Review: "Clear Moon" - Mount Eerie

Clear Moon - Mount Eerie
(2012 P.W. Elverum & Sun)
  After a journey through the cavernous, reverb washed new release by Washington-based solo project Mount Eerie, one can deduce that this album was not created without ambition in mind.  Spanning genres from post rock to folk, Clear Moon has the potential to rival other rule breaking albums such as A Grave With No Name's 2011 release, Lower. A listen to Clear Moon is a powerful look into Phil Elverum's mind.

  If the album cover didn't clue you in, the mood of the album becomes immediately prevalent in the opening bars of the opener, "Through the Trees Pt. 2" which sounds like Sufjan Stevens recording in space. When Elverum's whispering, fragile vocals pierce the delicate bed of dream folk, the result is powerful. When female vocals kick in to compliment the already gorgeous second half of the composition, prepare to be transported.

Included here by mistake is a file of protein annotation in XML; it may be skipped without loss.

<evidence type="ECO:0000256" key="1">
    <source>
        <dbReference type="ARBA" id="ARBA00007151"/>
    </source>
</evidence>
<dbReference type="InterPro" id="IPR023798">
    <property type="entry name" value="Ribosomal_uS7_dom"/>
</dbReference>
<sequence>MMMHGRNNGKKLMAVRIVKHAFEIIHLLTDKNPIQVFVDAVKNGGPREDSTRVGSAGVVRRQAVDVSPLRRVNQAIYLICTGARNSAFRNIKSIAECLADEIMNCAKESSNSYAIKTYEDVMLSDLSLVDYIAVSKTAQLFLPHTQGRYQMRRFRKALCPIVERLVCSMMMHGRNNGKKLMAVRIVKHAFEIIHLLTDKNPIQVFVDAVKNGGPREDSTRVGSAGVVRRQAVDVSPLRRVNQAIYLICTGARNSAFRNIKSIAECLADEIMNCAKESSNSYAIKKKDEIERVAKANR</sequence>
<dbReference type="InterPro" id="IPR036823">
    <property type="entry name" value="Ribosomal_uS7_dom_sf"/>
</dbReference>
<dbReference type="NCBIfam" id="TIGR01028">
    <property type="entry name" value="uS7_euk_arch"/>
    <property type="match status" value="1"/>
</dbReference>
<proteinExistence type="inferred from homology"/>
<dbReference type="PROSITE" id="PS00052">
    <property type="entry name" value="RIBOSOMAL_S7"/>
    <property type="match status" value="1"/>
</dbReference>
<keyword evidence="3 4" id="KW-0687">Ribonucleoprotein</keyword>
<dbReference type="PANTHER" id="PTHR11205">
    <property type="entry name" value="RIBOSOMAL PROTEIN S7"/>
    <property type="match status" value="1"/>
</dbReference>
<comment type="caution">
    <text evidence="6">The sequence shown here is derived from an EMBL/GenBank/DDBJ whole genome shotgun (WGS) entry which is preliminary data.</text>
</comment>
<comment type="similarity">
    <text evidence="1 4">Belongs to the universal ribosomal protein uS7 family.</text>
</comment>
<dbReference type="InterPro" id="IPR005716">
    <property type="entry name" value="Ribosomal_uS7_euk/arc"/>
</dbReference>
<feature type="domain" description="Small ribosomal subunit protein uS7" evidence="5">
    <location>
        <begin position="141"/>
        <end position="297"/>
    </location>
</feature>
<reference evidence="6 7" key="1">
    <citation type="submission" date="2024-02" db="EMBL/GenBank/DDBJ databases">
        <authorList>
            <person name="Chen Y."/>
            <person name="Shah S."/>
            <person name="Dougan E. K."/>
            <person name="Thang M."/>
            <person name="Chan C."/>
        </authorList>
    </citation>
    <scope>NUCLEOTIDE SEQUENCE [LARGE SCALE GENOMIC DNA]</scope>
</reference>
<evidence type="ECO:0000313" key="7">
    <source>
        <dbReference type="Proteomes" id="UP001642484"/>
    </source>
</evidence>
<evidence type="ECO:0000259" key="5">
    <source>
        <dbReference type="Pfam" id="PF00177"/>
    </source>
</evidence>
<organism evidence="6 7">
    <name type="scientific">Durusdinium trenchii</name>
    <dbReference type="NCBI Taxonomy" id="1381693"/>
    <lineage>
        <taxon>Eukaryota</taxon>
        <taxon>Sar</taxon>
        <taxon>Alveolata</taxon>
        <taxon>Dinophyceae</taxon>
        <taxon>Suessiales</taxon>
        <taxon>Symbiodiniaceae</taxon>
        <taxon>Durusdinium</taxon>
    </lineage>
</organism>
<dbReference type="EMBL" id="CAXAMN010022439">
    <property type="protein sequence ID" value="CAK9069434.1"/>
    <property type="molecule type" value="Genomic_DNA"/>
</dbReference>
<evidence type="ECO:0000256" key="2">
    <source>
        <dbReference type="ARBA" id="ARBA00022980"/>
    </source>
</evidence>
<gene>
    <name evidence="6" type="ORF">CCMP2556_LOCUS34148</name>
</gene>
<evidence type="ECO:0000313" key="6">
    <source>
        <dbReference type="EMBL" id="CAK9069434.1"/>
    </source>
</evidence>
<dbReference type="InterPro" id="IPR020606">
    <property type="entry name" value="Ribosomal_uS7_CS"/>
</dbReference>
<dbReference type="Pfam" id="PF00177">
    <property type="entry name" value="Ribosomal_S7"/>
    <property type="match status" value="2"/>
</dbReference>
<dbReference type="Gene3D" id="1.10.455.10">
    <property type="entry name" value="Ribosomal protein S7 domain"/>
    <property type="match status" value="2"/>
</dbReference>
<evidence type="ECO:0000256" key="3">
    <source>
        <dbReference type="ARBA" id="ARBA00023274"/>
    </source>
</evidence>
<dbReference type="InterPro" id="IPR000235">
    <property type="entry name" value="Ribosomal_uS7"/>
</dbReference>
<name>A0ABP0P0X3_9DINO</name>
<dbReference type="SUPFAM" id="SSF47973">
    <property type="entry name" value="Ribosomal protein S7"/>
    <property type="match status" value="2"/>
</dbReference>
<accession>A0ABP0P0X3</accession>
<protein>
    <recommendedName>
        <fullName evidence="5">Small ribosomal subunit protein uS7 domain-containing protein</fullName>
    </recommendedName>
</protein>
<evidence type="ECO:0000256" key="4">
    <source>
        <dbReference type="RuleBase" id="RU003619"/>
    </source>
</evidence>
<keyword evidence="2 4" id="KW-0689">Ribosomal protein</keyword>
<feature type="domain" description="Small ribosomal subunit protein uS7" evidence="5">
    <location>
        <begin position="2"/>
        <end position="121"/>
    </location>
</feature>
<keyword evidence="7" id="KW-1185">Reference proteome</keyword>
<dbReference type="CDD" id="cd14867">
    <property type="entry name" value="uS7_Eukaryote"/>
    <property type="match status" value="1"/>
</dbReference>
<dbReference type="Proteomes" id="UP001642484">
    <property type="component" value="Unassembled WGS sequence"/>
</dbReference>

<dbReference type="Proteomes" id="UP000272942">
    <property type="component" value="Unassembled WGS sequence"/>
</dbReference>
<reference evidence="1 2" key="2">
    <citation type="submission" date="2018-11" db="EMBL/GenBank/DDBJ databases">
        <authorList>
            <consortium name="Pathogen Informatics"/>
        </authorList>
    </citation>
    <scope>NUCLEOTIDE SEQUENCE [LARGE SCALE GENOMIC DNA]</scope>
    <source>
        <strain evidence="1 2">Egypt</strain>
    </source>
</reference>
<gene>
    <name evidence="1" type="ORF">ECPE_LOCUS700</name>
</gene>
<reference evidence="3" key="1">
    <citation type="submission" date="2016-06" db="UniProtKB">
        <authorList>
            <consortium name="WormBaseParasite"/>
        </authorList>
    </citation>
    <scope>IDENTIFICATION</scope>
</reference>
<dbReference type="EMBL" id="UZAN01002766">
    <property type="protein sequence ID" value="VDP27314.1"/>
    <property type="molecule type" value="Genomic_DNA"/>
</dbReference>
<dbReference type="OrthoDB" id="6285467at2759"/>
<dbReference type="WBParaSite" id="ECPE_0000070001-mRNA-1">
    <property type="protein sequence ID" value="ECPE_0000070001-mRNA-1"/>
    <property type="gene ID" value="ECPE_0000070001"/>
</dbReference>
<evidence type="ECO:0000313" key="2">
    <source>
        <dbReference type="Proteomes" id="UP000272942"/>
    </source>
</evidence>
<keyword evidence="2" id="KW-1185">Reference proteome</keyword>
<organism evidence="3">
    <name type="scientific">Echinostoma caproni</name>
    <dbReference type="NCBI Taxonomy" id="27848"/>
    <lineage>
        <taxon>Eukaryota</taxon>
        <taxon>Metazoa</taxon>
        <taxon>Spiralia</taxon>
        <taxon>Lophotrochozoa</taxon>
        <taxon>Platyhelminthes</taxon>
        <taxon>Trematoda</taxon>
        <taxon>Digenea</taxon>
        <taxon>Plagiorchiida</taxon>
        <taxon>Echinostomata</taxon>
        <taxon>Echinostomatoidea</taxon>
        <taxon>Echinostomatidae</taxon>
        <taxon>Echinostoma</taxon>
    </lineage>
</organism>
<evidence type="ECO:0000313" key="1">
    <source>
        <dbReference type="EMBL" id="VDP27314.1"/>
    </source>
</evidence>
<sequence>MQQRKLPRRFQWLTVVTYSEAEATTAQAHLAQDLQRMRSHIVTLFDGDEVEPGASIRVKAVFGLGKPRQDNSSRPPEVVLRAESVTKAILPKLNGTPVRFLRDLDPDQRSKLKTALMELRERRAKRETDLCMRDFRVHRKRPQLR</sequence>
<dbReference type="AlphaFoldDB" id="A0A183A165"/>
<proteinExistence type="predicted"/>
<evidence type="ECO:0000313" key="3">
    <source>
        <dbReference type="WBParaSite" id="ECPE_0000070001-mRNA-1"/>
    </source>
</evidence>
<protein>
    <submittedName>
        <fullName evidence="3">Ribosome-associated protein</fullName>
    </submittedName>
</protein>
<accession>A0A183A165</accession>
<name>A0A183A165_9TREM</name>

Although the opener is a tough act to follow, two similarly named tracks ("the Place Lives" and "the Place I Live") that just about burst at the seams with dreamy post-rock energy do the trick. Fans of instrumentalists such as Robin Guthrie and Brian Eno will dig "(something)" and "(synthesizer,)" two fuzzy, sonic pieces that almost transcend reality.

  The album takes yet another turn in a different direction in "Lone Bell," which sound like the result of a collaboration between Radiohead and the Postal Service slowed down by 25%. After "Lone Bell," however, Clear Moon begins to lose some steam. "House Shape" is pretty generic post-rock but is followed by my favorite track, "Over Dark Water" which sounds a lot like 80s goth collective Dead Can Dance. The album remains lackluster until the decent, yet slightly disappointing farewell track, "Yawning Sky." Overall, Clear Moon is written for the musically adventurous, and is not for casual indie rock fans. Give Mount Eerie a good long listen, and experience the subtle magic masterfully crafted by Phil Elverlum.